Landau's primary contributions were to Jewish legal scholarship and the defence of traditional Judaism, which makes his efforts at popularizing kabbalah all the more intriguing. In order to appreciate the significance of his kabbalistic involvement and teachings, it is necessary to recognize his wide-ranging influence.

His extraordinary mastery of the entire corpus of classical Jewish texts enabled him to play a pivotal role in shaping normative rabbinic law. His counsel in halakhic and communal matters was sought by a wide spectrum of rabbinic leaders, scholars, and laity. As a result, he composed over 85o responsa, addressing almost every facet of Jewish law. These responsa were published in a monumental two-volume collection, the Noda biyehudah (Known in Judah'), in Prague in 1776 and 1811 respectively. This collection is so well known that Landau is commonly referred to as the Noda Biyehudah. The lasting impact of his legal rulings and analysis is best demonstrated by the enduring authority of this work, and also by the popular reception of his talmudic commentary, the Tselah, both of which have become part of the standard rabbinic canon.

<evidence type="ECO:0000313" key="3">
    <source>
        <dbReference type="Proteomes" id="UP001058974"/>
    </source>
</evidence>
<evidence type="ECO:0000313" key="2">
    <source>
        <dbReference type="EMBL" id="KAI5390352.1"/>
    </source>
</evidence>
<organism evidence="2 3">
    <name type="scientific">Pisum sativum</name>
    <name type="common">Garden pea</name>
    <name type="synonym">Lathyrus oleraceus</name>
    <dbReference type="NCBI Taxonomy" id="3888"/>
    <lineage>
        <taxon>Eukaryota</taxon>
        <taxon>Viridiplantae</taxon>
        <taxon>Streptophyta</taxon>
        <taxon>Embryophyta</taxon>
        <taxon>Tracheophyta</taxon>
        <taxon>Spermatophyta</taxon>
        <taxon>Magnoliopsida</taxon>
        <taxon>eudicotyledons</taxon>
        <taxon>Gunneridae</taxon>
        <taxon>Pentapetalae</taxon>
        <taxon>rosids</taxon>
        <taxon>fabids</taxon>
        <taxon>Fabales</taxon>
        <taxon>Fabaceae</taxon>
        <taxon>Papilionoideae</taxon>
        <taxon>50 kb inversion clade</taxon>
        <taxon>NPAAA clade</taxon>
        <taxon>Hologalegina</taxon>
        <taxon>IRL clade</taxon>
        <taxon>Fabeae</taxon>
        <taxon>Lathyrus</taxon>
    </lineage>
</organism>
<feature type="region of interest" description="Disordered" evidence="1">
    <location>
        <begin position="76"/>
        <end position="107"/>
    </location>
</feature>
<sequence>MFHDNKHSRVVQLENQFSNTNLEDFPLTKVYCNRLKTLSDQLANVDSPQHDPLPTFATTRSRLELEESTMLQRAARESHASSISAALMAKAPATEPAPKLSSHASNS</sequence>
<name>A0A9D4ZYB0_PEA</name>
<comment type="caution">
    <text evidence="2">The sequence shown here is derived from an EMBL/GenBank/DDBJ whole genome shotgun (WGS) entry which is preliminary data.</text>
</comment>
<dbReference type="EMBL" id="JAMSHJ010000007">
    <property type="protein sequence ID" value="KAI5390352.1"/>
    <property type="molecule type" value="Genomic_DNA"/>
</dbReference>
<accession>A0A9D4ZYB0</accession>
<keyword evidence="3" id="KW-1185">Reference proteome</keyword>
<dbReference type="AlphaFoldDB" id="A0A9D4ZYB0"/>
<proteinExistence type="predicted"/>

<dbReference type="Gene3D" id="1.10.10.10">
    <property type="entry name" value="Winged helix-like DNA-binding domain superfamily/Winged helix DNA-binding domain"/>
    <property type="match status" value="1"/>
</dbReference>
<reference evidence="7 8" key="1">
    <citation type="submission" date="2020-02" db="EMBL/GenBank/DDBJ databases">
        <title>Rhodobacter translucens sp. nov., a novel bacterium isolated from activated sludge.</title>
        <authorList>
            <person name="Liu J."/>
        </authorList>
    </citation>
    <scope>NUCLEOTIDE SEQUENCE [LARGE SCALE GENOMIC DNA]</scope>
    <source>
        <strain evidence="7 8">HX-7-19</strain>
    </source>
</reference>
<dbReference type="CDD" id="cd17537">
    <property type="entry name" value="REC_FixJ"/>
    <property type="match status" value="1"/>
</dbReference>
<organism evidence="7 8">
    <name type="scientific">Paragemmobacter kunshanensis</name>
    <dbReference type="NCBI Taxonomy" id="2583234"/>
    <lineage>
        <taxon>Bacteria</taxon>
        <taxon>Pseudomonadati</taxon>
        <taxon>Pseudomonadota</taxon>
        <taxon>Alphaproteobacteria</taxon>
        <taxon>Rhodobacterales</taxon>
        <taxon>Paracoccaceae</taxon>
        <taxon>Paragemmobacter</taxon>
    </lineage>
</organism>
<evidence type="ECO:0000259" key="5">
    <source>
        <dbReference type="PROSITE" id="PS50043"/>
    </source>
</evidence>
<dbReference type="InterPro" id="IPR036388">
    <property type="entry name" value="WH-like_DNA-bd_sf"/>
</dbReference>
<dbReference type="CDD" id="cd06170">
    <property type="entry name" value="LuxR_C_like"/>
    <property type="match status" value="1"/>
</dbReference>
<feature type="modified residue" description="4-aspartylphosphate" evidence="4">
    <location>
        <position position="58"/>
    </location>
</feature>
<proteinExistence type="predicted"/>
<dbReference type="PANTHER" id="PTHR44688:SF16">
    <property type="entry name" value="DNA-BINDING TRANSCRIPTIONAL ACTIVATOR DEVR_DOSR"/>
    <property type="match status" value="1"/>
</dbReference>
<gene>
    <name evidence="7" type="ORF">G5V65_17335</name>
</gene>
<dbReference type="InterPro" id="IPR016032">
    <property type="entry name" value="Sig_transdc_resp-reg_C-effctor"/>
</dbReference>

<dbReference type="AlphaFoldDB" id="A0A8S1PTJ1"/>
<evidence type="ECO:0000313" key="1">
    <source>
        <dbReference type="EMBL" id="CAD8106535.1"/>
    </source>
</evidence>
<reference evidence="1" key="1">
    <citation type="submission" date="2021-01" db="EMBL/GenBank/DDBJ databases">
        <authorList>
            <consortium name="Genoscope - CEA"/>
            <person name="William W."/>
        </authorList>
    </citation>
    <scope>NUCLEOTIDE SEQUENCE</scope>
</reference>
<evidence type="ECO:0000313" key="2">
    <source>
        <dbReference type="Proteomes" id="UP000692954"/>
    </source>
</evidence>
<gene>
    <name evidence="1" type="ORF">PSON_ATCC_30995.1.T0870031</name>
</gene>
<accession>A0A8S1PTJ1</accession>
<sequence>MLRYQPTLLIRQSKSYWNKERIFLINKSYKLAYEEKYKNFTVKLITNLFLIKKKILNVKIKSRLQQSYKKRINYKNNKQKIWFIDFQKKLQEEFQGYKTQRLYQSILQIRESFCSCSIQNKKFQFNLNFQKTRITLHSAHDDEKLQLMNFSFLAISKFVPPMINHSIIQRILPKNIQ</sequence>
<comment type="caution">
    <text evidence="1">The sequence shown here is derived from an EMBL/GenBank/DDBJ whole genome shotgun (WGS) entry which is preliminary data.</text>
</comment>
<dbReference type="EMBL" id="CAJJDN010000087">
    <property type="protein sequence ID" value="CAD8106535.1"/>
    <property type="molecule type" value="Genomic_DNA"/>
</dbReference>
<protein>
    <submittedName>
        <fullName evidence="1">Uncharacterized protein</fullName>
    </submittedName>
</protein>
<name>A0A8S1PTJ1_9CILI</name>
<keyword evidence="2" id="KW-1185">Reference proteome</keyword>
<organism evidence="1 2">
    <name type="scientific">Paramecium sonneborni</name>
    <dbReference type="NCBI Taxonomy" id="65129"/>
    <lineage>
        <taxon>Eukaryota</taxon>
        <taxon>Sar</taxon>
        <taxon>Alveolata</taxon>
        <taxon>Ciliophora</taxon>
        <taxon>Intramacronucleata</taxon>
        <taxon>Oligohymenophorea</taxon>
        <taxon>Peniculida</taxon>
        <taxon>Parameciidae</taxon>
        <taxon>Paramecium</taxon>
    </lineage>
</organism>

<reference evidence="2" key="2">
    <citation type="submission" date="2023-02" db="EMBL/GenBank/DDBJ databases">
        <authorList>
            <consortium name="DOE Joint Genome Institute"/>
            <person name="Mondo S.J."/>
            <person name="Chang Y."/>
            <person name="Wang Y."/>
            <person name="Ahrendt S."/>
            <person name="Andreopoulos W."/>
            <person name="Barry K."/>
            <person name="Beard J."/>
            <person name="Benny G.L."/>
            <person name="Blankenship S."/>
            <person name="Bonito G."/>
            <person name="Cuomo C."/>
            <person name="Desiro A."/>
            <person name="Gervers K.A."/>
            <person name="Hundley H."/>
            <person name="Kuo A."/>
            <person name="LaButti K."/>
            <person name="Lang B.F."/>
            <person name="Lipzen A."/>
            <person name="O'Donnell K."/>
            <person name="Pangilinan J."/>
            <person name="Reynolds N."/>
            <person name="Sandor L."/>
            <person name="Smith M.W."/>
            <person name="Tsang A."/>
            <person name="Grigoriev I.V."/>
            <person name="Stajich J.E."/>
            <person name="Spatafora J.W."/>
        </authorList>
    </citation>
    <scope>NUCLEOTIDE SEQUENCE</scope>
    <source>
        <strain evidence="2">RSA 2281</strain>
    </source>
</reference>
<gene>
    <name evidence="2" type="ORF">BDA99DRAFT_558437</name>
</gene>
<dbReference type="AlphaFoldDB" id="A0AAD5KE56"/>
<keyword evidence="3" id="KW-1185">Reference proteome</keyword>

In addition, Landau's extensive writings include numerous sermons delivered at Prague's nine synagogues, a gloss, Dagul merevavah (Pre-eminent among Ten Thousand') on the classic legal code Shulhan arukh, as well as recently discovered glosses on Hayim Vital's (1542-162o) kabbalistic texts, Derekh ets hayim and Peri ets hayim. Recognizing Landau's astounding legal erudition and authority, the Habsburg monarchs Maria Theresa (1717-80) and Joseph II also consulted with him on matters relating to Jewish law and public policy. Landau's proposals, some of which are found in tracts and responsa composed especially for these occasions, were often adopted by the monarchs.